How can this be applied to Land Insight?
Once you’ve built all this data which is useful for people making decisions you can begin to automate the insights people want from it. So if you are looking to find a development site and you have all this information about a plot of land, in principle you could teach the machine to find the kind of sites people are looking for to provide them with more leads. In the meanwhile, we’re use it to scale up improving accuracy and display data more easily for people.
Are we really in the next industrial revolution?
I think over the next few decades we’ll see a number of industries automated. If cars can be automated in the next few years then public transport, taxi drivers, infrastructure will see a significant percentage of people are out of a job. And the same could be true for basic construction or building. Why have a man put cement on bricks and then bricks on bricks if a robot could do it? Of course every industry has its own quirks which will need human input but the bottom line is if a person can do it a machine can do it, it’s just a question of how much time do you want to spend building that machine.
So AI is coming?
Oh yes. By the time we have full AI it will no longer be a surprise. Over time we will get used to hearing ever more news stories of machines supposedly passing the Turing test (the ability for a robot to trick a human into thinking it’s also a human) – it’s just a question of how intelligent the robot has to pretend to be. In fact, I watched a robotics competition last year where the robots had to demonstrate how they would help in an emergency scenario (like the nuclear disaster in Fukushima) – the first time you see a robot get out of a golf buggy you are like “oh my god, that robot was sitting in a golf buggy, and now it’s standing up outside it”, but after watching another couple of robots do it you are no longer impressed or surprised. In the space of a few minutes you completely change your view of what a robot can and should be doing. Over the next years, we’ll just adjust what we expect: “ of course you can speak to your phone and have it give you a good answer or have it give you a medical diagnostic. Of course you can have your house built for you by robots”.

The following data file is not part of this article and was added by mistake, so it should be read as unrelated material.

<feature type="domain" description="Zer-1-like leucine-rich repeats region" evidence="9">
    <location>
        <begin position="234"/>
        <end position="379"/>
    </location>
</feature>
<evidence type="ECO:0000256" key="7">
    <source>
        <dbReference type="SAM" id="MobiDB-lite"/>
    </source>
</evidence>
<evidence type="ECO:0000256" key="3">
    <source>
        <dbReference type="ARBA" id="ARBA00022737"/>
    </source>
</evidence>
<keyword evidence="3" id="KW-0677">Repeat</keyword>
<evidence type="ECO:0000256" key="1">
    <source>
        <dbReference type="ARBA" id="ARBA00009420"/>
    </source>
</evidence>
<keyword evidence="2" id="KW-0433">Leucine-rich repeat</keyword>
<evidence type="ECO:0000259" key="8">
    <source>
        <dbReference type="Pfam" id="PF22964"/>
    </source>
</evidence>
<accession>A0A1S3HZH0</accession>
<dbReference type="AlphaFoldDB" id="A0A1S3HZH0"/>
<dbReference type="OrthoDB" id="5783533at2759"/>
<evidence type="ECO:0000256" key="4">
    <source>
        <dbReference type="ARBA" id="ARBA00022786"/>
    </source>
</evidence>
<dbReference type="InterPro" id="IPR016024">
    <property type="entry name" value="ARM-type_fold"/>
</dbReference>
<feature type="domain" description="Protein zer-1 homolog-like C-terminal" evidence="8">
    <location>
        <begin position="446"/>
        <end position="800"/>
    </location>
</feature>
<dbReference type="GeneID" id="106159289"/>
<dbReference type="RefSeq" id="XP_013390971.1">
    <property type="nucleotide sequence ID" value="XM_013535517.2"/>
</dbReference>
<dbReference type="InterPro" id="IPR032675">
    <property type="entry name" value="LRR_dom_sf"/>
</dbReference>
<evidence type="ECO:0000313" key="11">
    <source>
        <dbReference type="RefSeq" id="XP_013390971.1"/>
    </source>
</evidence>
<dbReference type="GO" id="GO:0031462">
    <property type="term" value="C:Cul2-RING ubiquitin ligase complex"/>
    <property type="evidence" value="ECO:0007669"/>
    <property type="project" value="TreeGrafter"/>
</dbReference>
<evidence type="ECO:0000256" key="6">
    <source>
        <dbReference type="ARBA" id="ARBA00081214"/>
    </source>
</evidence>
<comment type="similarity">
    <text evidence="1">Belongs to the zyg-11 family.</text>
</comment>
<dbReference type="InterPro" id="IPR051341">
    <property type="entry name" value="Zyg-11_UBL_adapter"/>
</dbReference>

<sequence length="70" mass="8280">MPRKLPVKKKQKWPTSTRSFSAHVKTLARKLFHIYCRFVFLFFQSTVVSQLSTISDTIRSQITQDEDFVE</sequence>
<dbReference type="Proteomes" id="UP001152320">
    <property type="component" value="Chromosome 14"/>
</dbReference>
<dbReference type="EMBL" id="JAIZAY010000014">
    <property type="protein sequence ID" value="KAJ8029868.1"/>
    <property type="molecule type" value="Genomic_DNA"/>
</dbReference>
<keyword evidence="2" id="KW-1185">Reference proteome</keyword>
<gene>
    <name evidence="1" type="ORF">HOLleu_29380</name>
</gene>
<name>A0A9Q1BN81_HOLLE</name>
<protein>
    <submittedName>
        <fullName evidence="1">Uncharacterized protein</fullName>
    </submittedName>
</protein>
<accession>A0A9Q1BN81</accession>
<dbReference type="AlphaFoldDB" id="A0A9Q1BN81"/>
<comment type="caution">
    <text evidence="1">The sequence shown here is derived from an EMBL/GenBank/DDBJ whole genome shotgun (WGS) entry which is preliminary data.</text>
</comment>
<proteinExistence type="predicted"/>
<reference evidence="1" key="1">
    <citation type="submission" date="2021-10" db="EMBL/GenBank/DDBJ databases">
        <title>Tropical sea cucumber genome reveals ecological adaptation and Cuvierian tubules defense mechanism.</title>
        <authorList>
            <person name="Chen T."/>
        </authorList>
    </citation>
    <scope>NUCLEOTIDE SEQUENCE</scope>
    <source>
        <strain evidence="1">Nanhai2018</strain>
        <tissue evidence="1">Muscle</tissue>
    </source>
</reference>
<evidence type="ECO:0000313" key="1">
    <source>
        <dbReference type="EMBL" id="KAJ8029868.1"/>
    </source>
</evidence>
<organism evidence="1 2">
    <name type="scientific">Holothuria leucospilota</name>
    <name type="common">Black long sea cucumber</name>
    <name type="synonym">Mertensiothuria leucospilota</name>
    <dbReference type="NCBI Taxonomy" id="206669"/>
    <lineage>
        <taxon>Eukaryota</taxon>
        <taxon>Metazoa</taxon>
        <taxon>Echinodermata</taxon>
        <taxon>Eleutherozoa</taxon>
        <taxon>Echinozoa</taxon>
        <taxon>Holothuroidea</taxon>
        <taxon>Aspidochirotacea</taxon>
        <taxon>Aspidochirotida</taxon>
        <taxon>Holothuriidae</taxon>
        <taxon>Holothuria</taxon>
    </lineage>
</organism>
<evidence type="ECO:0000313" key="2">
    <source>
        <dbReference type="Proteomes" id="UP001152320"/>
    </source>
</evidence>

But will a robot ever say “no, I don’t want to do that, I want to do this instead!”?
I have no idea. There’s no reason why robots have to replicate our version of cognition. But it might be that certain aspects of our cognition are important and that gives them their own will. It might just say “no, I don’t like you, I’m just gonna go and sit in the corner and read the paper”
What appealed to you about Land Insight?
I looked at a lot of different startups in the last few months and most of them didn’t seem like they were doing anything exciting but Land Insight is solving a real problem, and to an extent has already part solved it.
Being able to solve a real world problem by making data easier to access and easier to explore really appealed to me and is a highly valuable service to developers and the wider population.
And what are your ambitions outside of work?
I have been learning Russian so have been organising with some of our freelancers to do practise sessions after work.
Come on, don’t forget your weightlifting ambitions
Haha, I haven’t done anything for a couple of weeks. I’m up to 120 kgs now though.